March 5, 2024

This story originally appeared on Grist and is part of the Climate Desk collaboration.

When governments find themselves fighting the threat of coastal erosion, their default response tends to be pretty simple: If sand is disappearing from a beach, they pump in more sand to replace it. This strategy, known as “beach nourishment,” has become a cornerstone of coastal defenses around the world, complementing hard structures like sea walls. North Carolina, for instance, has dumped more than 100 million tons of sand onto its beaches over the past 30 years, at a cost of more than $1 billion.

The problem with beach nourishment is obvious. If you dump sand on an eroding beach, it’s only a matter of time before that new sand erodes. Then you have to do it all over again.

Beach nourishment projects are supposed to last for around five years, but they often disappear faster than expected. Moreover, a big coastal storm can wipe them out in a single night. And the costs are staggering: Dragging in new sand requires leasing and operating huge diesel dredge boats. Only the wealthiest areas can afford to do it year after year.

Now, after decades of reliance on repeated beach nourishment, a new strategy for managing erosion is showing up on coastlines around the world. It’s called the “sand motor,” and it comes from the Netherlands, a low-lying nation with centuries of experience in coastal protection.

A “sand motor” isn’t an actual motor—it’s a sculpted landscape that works with nature rather than against it. Instead of rebuilding a beach with an even line of new sand, engineers extend one section of the shoreline out into the sea at an angle.. Over time, the natural wave action of the ocean acts as a “motor” that pushes the sand from this protruding landmass out along the rest of the natural shoreline, spreading it down the coastline for miles.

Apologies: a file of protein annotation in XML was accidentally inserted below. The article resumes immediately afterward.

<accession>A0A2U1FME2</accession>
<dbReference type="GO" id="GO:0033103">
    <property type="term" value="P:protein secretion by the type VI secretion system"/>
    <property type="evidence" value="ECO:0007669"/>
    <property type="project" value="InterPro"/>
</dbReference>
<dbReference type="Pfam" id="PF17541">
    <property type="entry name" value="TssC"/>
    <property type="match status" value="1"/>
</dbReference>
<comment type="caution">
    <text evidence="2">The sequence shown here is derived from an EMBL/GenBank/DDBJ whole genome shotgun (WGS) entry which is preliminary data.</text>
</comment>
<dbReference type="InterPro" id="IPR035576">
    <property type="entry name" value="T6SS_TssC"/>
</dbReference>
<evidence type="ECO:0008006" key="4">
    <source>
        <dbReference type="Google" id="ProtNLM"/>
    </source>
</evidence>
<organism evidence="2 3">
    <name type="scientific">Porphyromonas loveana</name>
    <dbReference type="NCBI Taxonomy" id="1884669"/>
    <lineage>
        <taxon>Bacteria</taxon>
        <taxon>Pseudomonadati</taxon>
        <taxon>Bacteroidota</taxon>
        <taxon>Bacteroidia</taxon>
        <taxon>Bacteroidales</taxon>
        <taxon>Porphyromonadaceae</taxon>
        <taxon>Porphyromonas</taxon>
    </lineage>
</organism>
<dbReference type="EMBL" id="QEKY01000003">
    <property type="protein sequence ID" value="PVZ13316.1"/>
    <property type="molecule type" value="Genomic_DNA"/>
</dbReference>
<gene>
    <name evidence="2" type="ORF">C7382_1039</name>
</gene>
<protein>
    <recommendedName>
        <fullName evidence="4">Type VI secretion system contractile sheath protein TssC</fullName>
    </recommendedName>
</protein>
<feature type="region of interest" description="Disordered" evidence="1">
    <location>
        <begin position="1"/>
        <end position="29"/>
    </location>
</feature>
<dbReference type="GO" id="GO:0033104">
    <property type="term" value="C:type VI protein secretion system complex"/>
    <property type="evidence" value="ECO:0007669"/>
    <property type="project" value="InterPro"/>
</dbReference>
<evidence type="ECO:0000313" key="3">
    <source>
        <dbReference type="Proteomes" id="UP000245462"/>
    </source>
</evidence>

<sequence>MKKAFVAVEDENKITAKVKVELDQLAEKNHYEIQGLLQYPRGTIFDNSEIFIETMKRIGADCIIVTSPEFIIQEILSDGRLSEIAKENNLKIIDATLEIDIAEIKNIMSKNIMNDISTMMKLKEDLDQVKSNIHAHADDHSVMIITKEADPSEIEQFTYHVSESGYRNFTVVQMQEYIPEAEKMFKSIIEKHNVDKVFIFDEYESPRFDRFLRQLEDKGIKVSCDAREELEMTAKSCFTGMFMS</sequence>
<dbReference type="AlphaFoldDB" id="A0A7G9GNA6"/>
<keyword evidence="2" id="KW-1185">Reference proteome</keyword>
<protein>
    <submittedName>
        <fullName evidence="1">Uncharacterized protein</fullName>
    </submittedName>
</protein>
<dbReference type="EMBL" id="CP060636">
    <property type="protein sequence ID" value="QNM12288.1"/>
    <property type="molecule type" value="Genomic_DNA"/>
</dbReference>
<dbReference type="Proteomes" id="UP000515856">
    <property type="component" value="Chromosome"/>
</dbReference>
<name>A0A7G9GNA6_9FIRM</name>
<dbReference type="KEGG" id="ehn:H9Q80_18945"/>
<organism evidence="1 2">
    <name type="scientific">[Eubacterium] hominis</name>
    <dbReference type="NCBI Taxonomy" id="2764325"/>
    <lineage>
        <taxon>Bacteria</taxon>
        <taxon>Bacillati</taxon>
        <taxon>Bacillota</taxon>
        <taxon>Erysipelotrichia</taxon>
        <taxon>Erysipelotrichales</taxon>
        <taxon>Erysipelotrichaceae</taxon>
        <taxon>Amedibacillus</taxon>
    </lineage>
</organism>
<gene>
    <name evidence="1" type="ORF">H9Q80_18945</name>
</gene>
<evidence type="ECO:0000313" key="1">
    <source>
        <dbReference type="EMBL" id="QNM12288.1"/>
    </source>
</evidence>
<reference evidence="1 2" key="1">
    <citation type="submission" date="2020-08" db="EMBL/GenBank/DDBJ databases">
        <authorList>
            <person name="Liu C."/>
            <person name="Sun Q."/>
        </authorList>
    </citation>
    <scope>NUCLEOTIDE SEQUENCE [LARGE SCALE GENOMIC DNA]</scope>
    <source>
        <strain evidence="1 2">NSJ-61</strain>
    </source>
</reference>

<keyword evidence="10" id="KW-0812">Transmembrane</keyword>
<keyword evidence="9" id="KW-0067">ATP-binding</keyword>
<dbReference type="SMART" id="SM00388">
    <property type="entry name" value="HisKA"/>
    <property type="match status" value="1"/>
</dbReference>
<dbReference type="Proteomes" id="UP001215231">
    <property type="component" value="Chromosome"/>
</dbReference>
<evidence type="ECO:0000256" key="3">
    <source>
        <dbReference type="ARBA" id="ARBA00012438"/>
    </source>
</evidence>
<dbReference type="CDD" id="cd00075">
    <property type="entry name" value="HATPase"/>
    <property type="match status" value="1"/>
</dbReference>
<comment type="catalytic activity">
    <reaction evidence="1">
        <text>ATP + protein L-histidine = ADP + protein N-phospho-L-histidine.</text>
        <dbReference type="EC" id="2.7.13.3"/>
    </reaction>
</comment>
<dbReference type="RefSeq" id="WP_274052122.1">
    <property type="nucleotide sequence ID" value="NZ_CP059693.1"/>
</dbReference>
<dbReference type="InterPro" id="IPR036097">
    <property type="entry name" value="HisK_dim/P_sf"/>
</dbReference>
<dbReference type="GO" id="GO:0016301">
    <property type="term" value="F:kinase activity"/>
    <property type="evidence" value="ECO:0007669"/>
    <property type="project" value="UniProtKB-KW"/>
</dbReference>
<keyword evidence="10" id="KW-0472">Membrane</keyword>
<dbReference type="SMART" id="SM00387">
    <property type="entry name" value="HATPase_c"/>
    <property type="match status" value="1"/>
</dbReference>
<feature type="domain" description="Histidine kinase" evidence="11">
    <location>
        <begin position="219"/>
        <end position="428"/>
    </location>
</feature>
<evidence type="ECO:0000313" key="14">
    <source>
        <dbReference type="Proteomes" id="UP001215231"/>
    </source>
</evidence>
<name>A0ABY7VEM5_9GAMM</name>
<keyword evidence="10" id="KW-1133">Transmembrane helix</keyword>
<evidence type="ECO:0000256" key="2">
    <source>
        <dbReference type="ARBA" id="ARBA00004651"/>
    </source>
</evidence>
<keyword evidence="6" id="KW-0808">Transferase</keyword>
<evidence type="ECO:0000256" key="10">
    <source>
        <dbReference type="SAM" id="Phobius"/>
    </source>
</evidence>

While sand motors require much more upfront investment than normal beach nourishment—and many times more sand—they also protect more land and last much longer. Developed countries such as the Netherlands and the United Kingdom are turning to these megaprojects as an alternative to repeated nourishment, and the World Bank is financing a sand motor in West Africa as part of a billion-dollar adaptation program meant to fight sea-level rise. But these massive projects only work in areas where erosion is not yet at a critical stage. That means they’re unlikely to show up in the United States, where many coastal areas are already on the point of disappearing altogether.

The idea for the project came from a Dutch professor named Marcel Stive, who had watched with frustration as his country’s government spent billions to nourish the same coastal areas over and over again as sea levels kept rising. Stive presented the idea to the government, which hired a large dredging company called Boskalis to build a prototype on the shoreline south of The Hague.

Even this experimental project, which the Dutch call “de Zandmotor,” was an unprecedented undertaking. Boskalis dredged up around 28 million cubic yards of sand from the ocean floor—more than the Netherlands uses on nourishment projects nationwide in a given year. Engineers then sculpted the sand into a hook that curved eastward along the shore, ensuring that waves would push the sand northeast toward beaches near The Hague. They also created a lagoon in the middle of the sand structure so that locals wouldn’t have to walk for almost a mile to get to the water. In the years since Boskalis finished construction on the $50 million project, the hook of sand has flattened out, almost the way a wave breaks as it reaches the shore.